Generator options

requiredwhenrequiredwhen Registered Users Posts: 7 ✭✭
edited November 2021 in Solar Beginners Corner #1

We're currently living in an off-grid cabin but are planning to build an off-grid house with a larger solar power system. We won't have the house for a year or two and our current battery bank is getting long in the tooth. 

Our current system is 48V with a 300 aHR battery bank. The new house will have a 550 aHR battery bank and also be 48V (Original post had wrong aHR amounts).

I'm anticipating needing a backup generator this winter to top up the batteries and it seems like we have a few options:

Option A - Use a construction 7500watt gas generator that we already own and add 2 IOTA 24V 25A or 40A chargers in series. The 2 chargers will cost about $800-1000 (Canadian Dollars). My rough estimate that they will take 2-3hrs to top up the batteries from 50% and the generator will use a lot of fuel. We'll use the system 60 times this winter I guess.

Once we have the new house, maybe I could re-use these chargers and run them off a small efficient diesel generator. Or sell the charges used.

Option B - Buy a new generator designed of off grid now. The supplier who gave us a quote for the new house system recommended a Winco 8KW system. They cost about $8,000 Canadian dollars. We'll need this anyway, so maybe just get it now.

Any advice or other options would be appreciated. Thanks!


  • wellbuiltwellbuilt Solar Expert Posts: 763 ✭✭✭✭
    600 hrs a season seams like a lot .
       My place uses a 430 ah battery and I use 10/15% over 24hours in winter with the solar turned off .
      I just run a 2800watt generator a hour or so a day and charge to full every 3/4 days 
      I run one frig/freezer and one freezer , tv  radio , cell booster  , lites , well pump 800/1000 watt 
      And really any thing I need . 
      4000ah plus battery seams like a lot .
     My place is 2800sf living space   3 car garage and 26x32 shop . Propane water heater,  stove , radiant heat floor 
      But I heat with wood .
    Out back  flex power one  with out back 3648 inverter fm80 charge controler  flex net  mate 16 gc215 battery’s 4425 Watts solar .
  • wellbuiltwellbuilt Solar Expert Posts: 763 ✭✭✭✭
    There is a lot to be said for using Chargers and genarator to charge battery’s .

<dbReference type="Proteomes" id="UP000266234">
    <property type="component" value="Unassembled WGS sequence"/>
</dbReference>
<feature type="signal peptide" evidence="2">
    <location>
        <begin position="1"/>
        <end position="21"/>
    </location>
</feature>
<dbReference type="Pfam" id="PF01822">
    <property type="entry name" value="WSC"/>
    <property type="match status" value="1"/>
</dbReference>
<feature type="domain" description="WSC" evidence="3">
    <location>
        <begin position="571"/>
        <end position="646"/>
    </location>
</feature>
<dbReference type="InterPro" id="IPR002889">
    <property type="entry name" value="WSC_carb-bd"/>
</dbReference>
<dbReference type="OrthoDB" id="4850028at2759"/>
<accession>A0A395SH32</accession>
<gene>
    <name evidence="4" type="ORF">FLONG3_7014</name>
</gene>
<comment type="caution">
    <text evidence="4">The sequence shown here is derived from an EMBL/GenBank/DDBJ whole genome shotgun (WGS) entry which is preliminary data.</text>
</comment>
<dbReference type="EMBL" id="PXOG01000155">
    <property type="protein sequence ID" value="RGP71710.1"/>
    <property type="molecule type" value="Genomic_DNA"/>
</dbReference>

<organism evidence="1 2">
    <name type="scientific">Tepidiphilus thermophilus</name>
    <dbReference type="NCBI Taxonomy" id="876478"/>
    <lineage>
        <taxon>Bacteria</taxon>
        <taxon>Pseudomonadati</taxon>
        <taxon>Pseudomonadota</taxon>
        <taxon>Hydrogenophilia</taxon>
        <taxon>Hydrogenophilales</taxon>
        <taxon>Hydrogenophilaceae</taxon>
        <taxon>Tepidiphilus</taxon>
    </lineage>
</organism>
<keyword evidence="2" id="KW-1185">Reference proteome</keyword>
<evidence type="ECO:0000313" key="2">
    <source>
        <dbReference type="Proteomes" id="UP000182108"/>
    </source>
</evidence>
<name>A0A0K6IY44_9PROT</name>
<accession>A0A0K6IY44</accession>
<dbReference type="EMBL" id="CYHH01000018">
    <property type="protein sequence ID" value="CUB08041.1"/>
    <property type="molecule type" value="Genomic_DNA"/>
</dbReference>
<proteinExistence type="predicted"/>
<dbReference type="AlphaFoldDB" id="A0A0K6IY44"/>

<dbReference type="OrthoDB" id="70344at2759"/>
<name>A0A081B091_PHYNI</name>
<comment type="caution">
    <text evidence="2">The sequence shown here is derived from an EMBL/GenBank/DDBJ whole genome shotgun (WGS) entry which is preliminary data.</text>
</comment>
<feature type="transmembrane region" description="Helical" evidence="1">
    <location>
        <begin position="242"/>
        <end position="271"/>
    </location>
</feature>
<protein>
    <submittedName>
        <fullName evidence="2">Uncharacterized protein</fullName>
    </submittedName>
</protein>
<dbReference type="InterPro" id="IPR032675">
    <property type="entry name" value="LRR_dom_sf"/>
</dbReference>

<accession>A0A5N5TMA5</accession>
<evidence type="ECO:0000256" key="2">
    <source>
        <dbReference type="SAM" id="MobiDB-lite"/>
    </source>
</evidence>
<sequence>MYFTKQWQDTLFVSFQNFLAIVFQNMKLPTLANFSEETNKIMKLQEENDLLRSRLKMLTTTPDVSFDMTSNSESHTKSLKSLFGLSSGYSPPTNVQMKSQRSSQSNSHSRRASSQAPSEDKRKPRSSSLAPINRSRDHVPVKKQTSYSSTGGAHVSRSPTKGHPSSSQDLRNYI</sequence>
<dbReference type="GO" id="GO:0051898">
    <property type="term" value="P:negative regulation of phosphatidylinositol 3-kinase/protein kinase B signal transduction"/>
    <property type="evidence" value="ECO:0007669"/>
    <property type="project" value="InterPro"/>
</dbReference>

but I would use the chargers off the generator you have and  buy a unit that works with 80% load 
     I think you could run off of 5500 watt generator  your inverter and battery’s will power your loads any way . 
      I think a absorb charge will take a long time you may want to use a small unit to absorb /eq 
    Out back  flex power one  with out back 3648 inverter fm80 charge controler  flex net  mate 16 gc215 battery’s 4425 Watts solar .
  • mike95490mike95490 Solar Expert Posts: 9,583 ✭✭✭✭✭
    Whoa !  That's a huge battery bank and you will need 440A DC to properly charge FLA batteries.   Are you really sure a 4400ah bank is needed ?

    Generator & charger.   Most larger 48V inverters are able to use a 240VAC generator to charge the batteries.  Generally they are high quality, good PF of .9 and in the 100A range .  Have you considered that option ?    100A @ 56V = 5,600watts and you want to allow for 50-75% surplus capacity in the generator since battery charging at high power for hours, is VERY demanding on a genset and alternator cooling.

      Unless Iota has told you specifically you can series a pair of 24V supplies, I would not try it, unless I was able to fully verify the outputs are totally isolated to a couple hundred volts.

    Powerfab top of pole PV mount | Listeroid 6/1 w/st5 gen head | XW6048 inverter/chgr | Iota 48V/15A charger | Morningstar 60A MPPT | 48V, 800A NiFe Battery (in series)| 15, Evergreen 205w "12V" PV array on pole | Midnight ePanel | Grundfos 10 SO5-9 with 3 wire Franklin Electric motor (1/2hp 240V 1ph ) on a timer for 3 hr noontime run - Runs off PV ||
    || Midnight Classic 200 | 10, Evergreen 200w in a 160VOC array ||
    || VEC1093 12V Charger | Maha C401 aa/aaa Charger | SureSine | Sunsaver MPPT 15A

    gen: ,

  • Ralph DayRalph Day Solar Expert Posts: 1,018 ✭✭✭✭
    Really think about battery size.  While the "autonomy for x number of days" is great in theory, you have to be able to recharge the beast.  I've found it's better to have smaller battery size, more pv and a reliable generator (see mike95490 above).  
  • requiredwhenrequiredwhen Registered Users Posts: 7 ✭✭
    edited November 2021 #6
    Sorry, I just added up the aHR of each battery, forgetting that they are in series :) 

    I'll fix the original post for new readers. But the current system is 300 aHR and the new system will be 550. 
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